Royal family hurt by criticism over Diana
Will fly Union Jack at half-staff, palace says
September 4, 1997
Web posted at: 1:30 p.m. EDT
LONDON (CNN) -- In a rare public statement, the royal family said Thursday it was hurt by suggestions that it was indifferent to the country's sorrow over Princess Diana's death.
"The princess was a much loved national figure, but she was also a mother whose sons miss her deeply. Prince William and Prince Harry themselves want to be with their father and their grandparents at this time in the quiet haven of Balmoral," the queen's press secretary, Geoffrey Crawford, said.
It was the first royal reaction to public suggestions that the family should do more to help the country grieve.
The queen also plans to make a broadcast to the nation on Friday, Buckingham Palace said.
And the family will fly the British flag, or Union Jack, at half-staff at Buckingham Palace during the funeral ceremony, substituting it for the Royal Standard flown when the queen is in residence, a spokesman for the palace said Thursday.
The announcement follows public criticism of the royal family for not flying a flag at half-staff over the palace after Diana's death.
British newspaper headlines on Thursday captured the sentiments of many royal subjects. "Has the House of Windsor a heart?" asked the Daily Mail. "Show us you care," The Express pleaded. And the Sun's headline blared: "Where is our queen? Where is her flag?"
Since Princess Diana's death, Queen Elizabeth had been condemned by many as distant and heartless. She had failed to issue any statement that paid tribute to Diana's achievements in charity work. Until Thursday, she hadn't acknowledged Diana's role in bringing up two princes.
And she had refused to fly a flag at half-staff over Buckingham Palace, one of three London palaces where tens of thousands of ordinary mourners have left flowers and messages of sympathy for the "people's princess."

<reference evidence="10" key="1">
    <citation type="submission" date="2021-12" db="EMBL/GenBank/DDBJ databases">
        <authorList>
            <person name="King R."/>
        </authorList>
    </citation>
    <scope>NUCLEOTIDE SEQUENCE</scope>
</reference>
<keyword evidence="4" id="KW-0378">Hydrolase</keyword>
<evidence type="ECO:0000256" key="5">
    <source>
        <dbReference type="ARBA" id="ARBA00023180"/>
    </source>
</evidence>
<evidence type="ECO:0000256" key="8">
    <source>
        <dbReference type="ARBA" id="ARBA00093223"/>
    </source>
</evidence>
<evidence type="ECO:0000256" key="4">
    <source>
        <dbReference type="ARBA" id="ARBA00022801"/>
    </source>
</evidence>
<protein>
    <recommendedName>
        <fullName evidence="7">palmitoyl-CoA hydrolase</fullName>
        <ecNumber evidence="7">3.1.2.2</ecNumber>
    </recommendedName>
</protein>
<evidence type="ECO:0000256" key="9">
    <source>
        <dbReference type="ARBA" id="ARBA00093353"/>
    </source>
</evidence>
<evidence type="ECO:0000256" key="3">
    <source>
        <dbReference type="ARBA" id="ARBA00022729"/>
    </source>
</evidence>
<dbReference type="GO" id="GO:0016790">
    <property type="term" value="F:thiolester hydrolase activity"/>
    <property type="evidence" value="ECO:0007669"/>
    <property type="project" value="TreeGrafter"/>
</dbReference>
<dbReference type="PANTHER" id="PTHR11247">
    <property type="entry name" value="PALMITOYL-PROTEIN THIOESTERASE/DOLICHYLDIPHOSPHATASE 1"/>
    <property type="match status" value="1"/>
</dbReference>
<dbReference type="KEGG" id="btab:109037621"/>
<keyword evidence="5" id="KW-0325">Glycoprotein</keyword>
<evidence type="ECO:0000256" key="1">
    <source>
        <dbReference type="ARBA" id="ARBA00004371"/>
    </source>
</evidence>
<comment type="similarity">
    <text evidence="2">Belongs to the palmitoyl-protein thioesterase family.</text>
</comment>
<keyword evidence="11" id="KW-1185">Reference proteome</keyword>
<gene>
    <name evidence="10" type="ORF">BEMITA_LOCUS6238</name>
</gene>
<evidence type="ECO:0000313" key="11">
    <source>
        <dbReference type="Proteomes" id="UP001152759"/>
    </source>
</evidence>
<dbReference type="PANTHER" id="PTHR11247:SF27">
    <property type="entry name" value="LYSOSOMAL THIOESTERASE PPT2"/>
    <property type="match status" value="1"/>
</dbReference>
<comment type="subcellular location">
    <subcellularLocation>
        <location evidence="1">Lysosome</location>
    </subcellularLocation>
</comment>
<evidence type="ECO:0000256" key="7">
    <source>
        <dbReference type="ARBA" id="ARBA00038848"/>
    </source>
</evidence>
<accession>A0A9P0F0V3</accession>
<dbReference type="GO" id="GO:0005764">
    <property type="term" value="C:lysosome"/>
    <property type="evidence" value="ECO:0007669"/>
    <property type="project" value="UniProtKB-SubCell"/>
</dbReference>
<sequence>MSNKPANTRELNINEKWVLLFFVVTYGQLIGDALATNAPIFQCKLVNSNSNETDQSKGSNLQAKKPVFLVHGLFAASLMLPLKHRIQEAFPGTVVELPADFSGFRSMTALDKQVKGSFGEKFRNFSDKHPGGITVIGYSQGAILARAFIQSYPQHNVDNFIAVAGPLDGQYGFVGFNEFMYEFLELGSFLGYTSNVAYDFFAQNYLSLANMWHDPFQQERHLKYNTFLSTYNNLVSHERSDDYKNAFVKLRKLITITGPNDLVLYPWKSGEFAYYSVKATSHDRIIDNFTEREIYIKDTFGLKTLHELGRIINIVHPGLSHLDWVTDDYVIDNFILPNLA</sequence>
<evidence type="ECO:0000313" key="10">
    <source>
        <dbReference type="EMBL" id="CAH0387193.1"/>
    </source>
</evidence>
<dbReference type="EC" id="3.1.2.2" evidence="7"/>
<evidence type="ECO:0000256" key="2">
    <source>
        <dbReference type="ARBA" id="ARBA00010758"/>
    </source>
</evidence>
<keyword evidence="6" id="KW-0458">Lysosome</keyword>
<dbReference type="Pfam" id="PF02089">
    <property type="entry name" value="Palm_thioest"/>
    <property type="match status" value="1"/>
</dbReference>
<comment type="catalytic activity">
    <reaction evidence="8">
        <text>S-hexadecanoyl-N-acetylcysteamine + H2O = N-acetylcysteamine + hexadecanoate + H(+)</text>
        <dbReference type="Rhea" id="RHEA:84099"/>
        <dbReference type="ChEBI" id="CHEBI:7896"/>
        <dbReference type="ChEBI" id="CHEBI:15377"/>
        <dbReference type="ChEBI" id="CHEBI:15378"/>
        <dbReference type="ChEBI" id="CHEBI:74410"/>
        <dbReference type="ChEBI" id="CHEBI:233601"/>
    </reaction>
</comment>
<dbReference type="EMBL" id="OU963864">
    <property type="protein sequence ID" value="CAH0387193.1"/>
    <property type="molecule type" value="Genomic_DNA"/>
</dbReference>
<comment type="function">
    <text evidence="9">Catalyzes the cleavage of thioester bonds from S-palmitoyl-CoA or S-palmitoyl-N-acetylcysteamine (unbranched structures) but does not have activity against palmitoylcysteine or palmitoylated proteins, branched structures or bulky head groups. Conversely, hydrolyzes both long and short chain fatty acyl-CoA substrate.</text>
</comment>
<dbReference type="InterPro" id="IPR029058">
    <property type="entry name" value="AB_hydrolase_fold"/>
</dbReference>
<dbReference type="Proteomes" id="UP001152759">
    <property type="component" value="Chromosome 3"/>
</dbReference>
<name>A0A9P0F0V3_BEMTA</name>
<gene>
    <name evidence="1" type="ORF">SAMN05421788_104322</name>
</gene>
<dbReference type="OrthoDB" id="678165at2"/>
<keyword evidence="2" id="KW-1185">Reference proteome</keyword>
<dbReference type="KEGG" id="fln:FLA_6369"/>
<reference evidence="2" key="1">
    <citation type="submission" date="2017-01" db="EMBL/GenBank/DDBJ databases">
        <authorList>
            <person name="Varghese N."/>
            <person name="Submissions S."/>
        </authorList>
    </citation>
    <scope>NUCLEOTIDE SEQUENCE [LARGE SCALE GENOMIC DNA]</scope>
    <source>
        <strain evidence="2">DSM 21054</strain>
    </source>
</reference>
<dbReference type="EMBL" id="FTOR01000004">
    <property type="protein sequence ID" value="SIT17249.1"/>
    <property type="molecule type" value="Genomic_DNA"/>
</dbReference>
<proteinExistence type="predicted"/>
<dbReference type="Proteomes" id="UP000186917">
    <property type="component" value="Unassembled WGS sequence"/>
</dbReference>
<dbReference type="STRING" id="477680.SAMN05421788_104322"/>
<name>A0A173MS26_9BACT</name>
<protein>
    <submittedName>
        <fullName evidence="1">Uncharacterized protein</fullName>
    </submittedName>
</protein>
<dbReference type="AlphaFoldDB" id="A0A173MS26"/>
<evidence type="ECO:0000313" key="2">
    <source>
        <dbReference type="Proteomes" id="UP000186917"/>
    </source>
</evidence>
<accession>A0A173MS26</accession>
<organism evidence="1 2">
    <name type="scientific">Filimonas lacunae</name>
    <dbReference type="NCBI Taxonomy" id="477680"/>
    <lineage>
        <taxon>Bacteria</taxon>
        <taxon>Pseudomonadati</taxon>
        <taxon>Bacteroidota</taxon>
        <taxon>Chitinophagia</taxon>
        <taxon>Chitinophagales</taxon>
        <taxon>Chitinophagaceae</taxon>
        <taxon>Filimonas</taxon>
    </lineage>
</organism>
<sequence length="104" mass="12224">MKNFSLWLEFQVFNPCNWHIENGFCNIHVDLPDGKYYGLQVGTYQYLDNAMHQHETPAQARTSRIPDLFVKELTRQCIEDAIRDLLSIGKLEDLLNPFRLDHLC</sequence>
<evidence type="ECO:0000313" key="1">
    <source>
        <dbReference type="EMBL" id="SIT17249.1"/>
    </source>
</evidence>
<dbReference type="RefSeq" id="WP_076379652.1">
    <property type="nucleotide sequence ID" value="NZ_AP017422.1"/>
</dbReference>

Under royal protocol, the queen's flag cannot fly at Buckingham Palace unless she is there. It is never flown at half-staff, because it represents the institution of the monarchy. Right now, she is 500 miles away, in Balmoral, Scotland, with Prince Charles and his children.
"There is this massive flagpole and it is totally empty, and the people don't understand why," said a woman standing in front of Buckingham Palace. "They say because the queen's not there, but what's that got to do with anything? Maybe the queen should be there."
Diana no longer had a royal title, but she remained the most popular member of the monarchy.
"All I can say is at a time when you lose a member of the family, I think you want to be at home with the family. And that's where the royal family are at the moment, at home at Balmoral with each other," said Sandy Henney, Prince Charles' press secretary.
"I think it's a very private thing, grief," Henney said. "I hope that with what we said immediately after the accident and what we're saying now, will actually explain to the public that they, too, are sharing their grief."
Candlelight vigils, long and patient lines, and flowers everywhere attest to the depth of the public's mourning. But not everyone thinks the royals are handling it badly.
"Whatever they do, people will find fault," said one woman.
"I think it's easy to knock the royals, but I think they must have gone through absolute emotional hell," said one man.
Diana's brother, Earl Spencer, and Sarah Ferguson, the former wife of the Duke of York and former sister-in-law of the princess, bucked the royal trend, arriving at St. James's Palace on Wednesday to pay their respects. Prince Edward, 33, the queen's youngest son, also signed a book of condolence there on Wednesday.
But Buckingham Palace has said Prince Charles, William and Harry will travel to London on Friday from their Balmoral estate in Scotland and go to the Chapel Royal where Diana's body has lain since early on Monday.
Queen Elizabeth, her husband Prince Philip and the Queen Mother will travel by train overnight, arriving in London for the funeral. The funeral begins at 11 a.m. (1000 GMT) on Saturday. CNN Interactive will have live video streams of the funeral beginning at 5 a.m. EDT.
Correspondent Margaret Lowrie and Reuters contributed to this report.
Related Stories and Sites